There is no reason to remove India head coach Ravi Shastri if he continues to produce results, said legendary former captain Kapil Dev.
The 59-year-old Shastri's contract comes to an end after the completion of T20 World Cup in the United Arab Emirates in October-November. It remains to be seen if the former India all-rounder applies for his third tenure or if BCCI opts to make a change.
Speculations have been rife that BCCI may elevate current NCA head Rahul Dravid, who has taken over as the coach for the limited over series in Sri Lanka, but as of now it looks highly improbable.
"I don't think there is any need to speak about it. Let this Sri Lanka series get over. We will get to know the kind of performance our team has dished out," Kapil told ABP News.
"If you are trying to groom a new coach, there is nothing wrong with it. Then again, if Ravi Shastri continues to do a good job, there's no reason to remove him either. Only time will tell. Before that, I think it will put unnecessary pressure on our coaches and players," Kapil said about his former vice-captain.
Shastri has guided the Indian team to Test series wins in Australia twice. Under him, India also reached the semi-finals of the 2019 World Cup and the ICC World Test Championship final but went down to New Zealand in both the games.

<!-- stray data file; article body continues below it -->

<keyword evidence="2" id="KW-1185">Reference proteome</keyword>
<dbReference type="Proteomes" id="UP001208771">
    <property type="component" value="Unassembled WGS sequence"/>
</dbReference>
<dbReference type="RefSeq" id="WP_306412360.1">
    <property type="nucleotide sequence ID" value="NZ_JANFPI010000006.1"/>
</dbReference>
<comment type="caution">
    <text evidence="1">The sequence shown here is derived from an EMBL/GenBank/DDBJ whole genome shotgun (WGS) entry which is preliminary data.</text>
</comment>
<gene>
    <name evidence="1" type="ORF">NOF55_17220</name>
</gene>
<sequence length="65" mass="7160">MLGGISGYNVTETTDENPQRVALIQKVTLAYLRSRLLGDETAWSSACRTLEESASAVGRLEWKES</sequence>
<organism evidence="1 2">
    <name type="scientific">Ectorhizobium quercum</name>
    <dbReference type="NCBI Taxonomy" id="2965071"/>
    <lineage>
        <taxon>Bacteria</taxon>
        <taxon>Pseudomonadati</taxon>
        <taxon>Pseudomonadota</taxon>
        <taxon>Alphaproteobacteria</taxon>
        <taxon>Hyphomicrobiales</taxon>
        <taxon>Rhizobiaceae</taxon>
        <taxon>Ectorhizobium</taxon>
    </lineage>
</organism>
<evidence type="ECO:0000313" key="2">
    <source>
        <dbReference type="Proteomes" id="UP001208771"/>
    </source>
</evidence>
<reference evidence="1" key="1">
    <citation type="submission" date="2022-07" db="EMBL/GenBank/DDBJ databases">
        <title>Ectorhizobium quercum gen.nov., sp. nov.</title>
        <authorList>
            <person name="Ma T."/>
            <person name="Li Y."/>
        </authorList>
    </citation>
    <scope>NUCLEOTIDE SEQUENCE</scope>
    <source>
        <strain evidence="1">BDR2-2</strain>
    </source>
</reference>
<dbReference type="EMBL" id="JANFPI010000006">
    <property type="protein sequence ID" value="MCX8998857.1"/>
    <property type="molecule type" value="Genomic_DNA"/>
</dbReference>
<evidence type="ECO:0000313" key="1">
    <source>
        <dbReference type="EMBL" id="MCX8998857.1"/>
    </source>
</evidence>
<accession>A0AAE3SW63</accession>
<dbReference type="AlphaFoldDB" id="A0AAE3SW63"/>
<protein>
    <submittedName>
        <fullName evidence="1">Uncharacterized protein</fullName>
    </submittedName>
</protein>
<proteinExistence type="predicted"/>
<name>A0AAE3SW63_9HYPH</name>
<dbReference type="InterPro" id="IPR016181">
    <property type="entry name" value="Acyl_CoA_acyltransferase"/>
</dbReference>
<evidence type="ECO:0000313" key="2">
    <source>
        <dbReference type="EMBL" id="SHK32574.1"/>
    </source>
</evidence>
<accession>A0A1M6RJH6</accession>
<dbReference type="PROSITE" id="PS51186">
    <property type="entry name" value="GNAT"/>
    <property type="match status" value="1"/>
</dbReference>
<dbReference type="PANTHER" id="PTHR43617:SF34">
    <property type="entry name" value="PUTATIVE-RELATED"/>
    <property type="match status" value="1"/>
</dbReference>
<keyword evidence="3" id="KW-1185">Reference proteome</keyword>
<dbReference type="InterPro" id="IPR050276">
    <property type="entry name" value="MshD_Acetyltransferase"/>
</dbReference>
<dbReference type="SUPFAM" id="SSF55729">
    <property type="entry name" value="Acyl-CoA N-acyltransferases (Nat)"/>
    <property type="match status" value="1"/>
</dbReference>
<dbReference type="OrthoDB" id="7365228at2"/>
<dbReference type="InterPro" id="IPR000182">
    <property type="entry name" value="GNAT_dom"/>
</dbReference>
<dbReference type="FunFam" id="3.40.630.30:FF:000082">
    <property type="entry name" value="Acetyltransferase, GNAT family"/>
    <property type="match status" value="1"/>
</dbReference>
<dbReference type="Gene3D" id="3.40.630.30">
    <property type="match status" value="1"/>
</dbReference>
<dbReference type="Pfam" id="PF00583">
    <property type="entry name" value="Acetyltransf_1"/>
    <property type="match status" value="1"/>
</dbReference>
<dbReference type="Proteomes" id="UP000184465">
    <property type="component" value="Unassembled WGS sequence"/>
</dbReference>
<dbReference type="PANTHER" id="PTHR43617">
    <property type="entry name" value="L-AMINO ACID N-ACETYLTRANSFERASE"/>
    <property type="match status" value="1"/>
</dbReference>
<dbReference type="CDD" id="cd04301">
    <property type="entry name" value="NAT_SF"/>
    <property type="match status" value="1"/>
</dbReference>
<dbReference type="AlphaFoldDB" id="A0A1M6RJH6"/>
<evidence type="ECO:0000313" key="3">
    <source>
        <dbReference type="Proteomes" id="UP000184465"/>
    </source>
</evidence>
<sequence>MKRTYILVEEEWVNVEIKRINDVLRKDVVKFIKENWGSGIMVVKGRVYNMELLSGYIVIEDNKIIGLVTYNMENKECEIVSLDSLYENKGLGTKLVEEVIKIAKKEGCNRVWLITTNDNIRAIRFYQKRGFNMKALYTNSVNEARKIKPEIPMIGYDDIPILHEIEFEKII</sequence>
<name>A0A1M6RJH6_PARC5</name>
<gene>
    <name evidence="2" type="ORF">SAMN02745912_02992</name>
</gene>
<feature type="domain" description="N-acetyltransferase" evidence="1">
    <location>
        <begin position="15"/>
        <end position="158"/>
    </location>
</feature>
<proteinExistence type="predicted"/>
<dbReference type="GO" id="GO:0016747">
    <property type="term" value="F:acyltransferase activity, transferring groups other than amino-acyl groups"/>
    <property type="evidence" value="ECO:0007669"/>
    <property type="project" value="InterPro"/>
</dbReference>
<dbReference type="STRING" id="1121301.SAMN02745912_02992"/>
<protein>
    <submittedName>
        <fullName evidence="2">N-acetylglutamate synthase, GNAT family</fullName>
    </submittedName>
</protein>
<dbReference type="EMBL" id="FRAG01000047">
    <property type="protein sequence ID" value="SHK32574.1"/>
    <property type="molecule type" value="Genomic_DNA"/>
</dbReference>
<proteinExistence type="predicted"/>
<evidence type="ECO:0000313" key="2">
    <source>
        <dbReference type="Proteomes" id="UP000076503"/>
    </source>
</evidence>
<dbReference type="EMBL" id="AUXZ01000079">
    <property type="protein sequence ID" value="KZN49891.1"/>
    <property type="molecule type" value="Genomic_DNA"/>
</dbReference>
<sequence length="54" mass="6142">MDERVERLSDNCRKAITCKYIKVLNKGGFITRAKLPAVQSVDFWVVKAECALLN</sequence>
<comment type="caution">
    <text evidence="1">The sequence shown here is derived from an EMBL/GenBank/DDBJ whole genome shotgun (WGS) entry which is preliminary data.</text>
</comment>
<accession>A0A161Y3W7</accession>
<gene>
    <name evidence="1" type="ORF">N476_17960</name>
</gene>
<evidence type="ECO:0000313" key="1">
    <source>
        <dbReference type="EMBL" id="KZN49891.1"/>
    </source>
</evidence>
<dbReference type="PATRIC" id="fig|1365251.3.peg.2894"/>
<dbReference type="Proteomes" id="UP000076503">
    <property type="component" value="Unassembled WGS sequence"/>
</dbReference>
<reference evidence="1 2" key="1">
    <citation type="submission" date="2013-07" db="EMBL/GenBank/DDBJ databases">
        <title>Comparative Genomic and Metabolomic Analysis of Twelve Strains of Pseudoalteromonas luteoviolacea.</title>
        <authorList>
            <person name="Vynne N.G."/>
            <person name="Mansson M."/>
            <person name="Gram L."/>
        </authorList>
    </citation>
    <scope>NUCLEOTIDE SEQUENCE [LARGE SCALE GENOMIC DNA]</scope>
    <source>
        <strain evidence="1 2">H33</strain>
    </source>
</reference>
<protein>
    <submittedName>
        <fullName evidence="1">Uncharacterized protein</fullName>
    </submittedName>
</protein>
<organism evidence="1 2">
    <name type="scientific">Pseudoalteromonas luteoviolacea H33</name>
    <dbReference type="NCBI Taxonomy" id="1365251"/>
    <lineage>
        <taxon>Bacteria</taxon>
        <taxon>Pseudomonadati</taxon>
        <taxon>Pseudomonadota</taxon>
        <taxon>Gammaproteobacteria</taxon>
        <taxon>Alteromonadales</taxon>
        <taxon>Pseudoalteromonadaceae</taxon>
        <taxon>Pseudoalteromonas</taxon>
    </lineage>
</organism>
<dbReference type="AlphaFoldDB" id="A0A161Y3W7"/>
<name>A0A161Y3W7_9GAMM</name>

Two Indians teams are set to play in two different countries with Virat Kohli and his men gearing up for the five-Test series in England, while a Shikhar Dhawan-led team will take on hosts Sri Lanka in a limited over series.
"Indian team has big bench strength. If players get the opportunity and India can assemble two teams that can claim to win in both England and Sri Lanka, there is nothing better," said Kapil.
The 1983 World Cup winning-captain is happy that a lot of talented youngsters have got the platform to showcase their skills during the upcoming tour of Sri Lanka, comprising of three ODIs and as many T20Is.
"If the youngsters get the opportunity, there's nothing wrong with it. But if it is up to the team management to decide whether they should apply such pressure on two teams simultaneously," Kapil pointed out.